A number of galleries have also sprung up specialising in the form. Among them is the Hua Gallery, founded by Hong Kong-born, Cambridge-educated Shanyan Koder in 2010, with a mission of promoting contemporary Chinese art in the West. It has works ranging in price from a few thousand pounds to more than £1m, and showcases a wide range of artists in varying styles, from abstract to political via pop and conceptual. Dagmar Carnevali Lavezzoli is a contemporary Chinese art specialist who champions a wide range of Chinese artists, having been involved in the field for the last 8 years (dagmarcarnevalelavezzoli.com).
For her, the idea of buying art purely as an investment vehicle jars. “I often say, don’t buy just for a financial return, buy for a life-quality return”, she explains. “Having said that, I do believe that its value is still growing and if you follow the right advice you can get some outstanding artworks.”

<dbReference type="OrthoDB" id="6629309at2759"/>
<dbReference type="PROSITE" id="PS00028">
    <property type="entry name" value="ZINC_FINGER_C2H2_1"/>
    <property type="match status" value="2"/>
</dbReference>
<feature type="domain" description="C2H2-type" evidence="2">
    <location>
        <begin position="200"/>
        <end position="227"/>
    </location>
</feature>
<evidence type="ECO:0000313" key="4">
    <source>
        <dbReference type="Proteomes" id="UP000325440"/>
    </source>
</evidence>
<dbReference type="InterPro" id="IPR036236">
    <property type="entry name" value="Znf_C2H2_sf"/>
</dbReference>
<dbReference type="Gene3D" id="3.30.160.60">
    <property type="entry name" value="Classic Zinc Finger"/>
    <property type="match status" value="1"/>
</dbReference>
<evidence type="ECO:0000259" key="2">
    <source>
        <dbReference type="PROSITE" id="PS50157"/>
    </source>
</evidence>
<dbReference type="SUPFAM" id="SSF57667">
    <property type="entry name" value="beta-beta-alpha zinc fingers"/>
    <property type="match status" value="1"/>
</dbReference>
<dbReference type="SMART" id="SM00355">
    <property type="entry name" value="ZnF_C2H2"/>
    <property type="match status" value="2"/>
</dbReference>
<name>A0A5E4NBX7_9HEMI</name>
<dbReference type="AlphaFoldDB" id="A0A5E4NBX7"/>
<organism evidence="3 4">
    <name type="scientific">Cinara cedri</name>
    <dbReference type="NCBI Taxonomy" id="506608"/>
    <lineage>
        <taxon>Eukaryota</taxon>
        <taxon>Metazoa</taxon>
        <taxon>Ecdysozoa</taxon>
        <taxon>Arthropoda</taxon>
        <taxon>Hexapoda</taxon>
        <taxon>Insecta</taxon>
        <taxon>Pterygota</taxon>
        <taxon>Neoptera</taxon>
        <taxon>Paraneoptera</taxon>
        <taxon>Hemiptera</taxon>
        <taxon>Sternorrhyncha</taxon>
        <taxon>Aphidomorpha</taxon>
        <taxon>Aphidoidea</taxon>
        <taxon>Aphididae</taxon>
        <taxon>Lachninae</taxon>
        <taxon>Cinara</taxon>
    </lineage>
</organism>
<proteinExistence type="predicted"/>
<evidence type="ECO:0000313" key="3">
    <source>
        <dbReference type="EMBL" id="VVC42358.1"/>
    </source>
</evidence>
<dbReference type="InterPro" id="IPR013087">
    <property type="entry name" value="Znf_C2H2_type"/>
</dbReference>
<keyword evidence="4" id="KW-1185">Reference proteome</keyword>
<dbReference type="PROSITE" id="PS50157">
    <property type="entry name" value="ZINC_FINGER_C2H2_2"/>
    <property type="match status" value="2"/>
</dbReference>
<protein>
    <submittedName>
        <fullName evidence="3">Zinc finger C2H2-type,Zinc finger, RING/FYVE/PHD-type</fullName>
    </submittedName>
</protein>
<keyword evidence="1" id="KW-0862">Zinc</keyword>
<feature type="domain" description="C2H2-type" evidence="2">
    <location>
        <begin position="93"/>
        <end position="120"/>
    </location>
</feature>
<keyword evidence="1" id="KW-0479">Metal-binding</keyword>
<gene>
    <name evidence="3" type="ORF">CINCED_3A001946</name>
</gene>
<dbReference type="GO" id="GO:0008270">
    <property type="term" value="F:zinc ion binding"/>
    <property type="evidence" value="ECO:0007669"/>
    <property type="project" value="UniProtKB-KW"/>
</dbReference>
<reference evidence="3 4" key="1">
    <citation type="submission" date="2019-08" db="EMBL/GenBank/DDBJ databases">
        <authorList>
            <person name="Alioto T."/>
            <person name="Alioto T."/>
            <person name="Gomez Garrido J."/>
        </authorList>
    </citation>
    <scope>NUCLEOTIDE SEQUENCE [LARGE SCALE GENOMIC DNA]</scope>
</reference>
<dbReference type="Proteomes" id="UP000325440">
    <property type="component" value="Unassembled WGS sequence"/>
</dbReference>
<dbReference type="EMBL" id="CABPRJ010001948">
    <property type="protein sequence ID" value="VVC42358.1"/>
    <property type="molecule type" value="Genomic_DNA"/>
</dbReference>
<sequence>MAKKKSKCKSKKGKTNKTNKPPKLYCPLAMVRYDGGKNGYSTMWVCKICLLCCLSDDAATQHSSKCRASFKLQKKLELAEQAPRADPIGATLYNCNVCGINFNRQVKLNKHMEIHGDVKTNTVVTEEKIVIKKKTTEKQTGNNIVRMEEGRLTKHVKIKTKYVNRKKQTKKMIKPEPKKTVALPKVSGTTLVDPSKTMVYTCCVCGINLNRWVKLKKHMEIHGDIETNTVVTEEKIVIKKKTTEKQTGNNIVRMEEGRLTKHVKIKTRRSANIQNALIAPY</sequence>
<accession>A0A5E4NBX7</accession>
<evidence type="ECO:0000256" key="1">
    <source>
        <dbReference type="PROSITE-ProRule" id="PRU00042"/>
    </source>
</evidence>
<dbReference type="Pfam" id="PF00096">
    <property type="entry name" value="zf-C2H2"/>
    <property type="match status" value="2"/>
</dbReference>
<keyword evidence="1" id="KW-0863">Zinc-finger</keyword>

AFG champions over 1,000 artists but maintains a primary focus on a regular roster of 44 who have a proven track record for high returns. For the London operation, the company has a bonded warehouse so that each client will be able to physically view their prospective work prior to approval.
“These are truly beautiful works of art,” says Kasler, who highlights two he particularly likes: Shen Jingdong, who is noted for his paintings and sculpture of Chinese iconography (works start from £40,000) and Pan Dehai, whose work focuses on social and political scenes during the Mao era and beyond, with prices starting at £29,500. “Every business today has an eye on China. This is a safe and tangible way of accessing the Chinese boom which, in the worst case scenario, leaves you with something beautiful to enjoy.”